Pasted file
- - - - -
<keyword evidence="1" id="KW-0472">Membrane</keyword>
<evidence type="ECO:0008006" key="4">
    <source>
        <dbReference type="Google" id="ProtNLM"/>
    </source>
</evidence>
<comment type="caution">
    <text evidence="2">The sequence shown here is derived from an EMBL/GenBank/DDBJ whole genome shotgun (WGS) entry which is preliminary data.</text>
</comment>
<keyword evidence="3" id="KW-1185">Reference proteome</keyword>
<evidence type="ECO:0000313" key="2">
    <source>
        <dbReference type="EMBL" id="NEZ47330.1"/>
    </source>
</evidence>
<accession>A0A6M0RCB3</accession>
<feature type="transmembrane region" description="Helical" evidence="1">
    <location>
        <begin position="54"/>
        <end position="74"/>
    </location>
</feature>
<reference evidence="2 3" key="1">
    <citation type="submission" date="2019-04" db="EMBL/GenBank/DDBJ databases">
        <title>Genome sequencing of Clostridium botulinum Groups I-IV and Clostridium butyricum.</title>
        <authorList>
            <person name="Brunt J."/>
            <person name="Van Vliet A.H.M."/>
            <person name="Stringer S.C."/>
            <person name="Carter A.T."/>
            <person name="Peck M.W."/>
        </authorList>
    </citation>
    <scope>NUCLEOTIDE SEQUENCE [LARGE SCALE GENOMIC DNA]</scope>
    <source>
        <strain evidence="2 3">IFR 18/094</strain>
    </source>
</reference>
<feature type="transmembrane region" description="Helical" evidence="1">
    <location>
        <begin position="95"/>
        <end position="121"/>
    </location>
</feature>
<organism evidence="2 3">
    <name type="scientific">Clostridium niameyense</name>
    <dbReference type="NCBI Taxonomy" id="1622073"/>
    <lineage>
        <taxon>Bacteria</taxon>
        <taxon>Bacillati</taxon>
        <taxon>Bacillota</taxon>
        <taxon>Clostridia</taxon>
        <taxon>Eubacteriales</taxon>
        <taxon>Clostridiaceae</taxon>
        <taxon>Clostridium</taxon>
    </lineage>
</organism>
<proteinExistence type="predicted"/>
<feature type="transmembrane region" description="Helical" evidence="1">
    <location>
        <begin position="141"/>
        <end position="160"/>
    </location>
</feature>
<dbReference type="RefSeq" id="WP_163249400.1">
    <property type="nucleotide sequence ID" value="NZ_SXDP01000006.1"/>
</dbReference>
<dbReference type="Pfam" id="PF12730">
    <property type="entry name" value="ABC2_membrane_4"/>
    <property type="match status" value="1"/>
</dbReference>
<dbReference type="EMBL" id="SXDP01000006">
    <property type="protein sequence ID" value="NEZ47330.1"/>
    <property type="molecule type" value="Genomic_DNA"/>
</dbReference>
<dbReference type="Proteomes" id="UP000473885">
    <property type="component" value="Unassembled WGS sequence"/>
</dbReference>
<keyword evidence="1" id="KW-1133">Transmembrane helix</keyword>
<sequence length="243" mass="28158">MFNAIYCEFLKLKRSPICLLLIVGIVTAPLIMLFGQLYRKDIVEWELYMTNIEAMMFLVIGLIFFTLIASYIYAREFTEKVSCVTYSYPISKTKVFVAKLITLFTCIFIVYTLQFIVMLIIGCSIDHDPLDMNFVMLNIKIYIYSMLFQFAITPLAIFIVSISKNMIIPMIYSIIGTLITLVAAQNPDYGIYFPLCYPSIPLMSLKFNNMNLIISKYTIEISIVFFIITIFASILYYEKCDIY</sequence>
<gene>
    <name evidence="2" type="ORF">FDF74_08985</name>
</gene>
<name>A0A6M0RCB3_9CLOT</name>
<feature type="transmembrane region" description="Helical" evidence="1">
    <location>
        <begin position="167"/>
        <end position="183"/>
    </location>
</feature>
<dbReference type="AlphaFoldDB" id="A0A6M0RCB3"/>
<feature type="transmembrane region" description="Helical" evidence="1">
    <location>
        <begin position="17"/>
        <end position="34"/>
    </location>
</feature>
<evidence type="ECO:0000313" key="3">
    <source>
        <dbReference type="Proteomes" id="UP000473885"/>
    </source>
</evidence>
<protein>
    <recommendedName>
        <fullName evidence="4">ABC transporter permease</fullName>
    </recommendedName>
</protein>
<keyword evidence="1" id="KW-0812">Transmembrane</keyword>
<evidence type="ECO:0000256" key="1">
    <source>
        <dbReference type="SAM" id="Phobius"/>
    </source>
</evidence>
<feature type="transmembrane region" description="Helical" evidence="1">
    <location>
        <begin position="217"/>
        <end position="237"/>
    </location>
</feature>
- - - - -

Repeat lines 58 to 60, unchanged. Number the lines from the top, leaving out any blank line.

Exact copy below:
<proteinExistence type="predicted"/>
<feature type="transmembrane region" description="Helical" evidence="1">
    <location>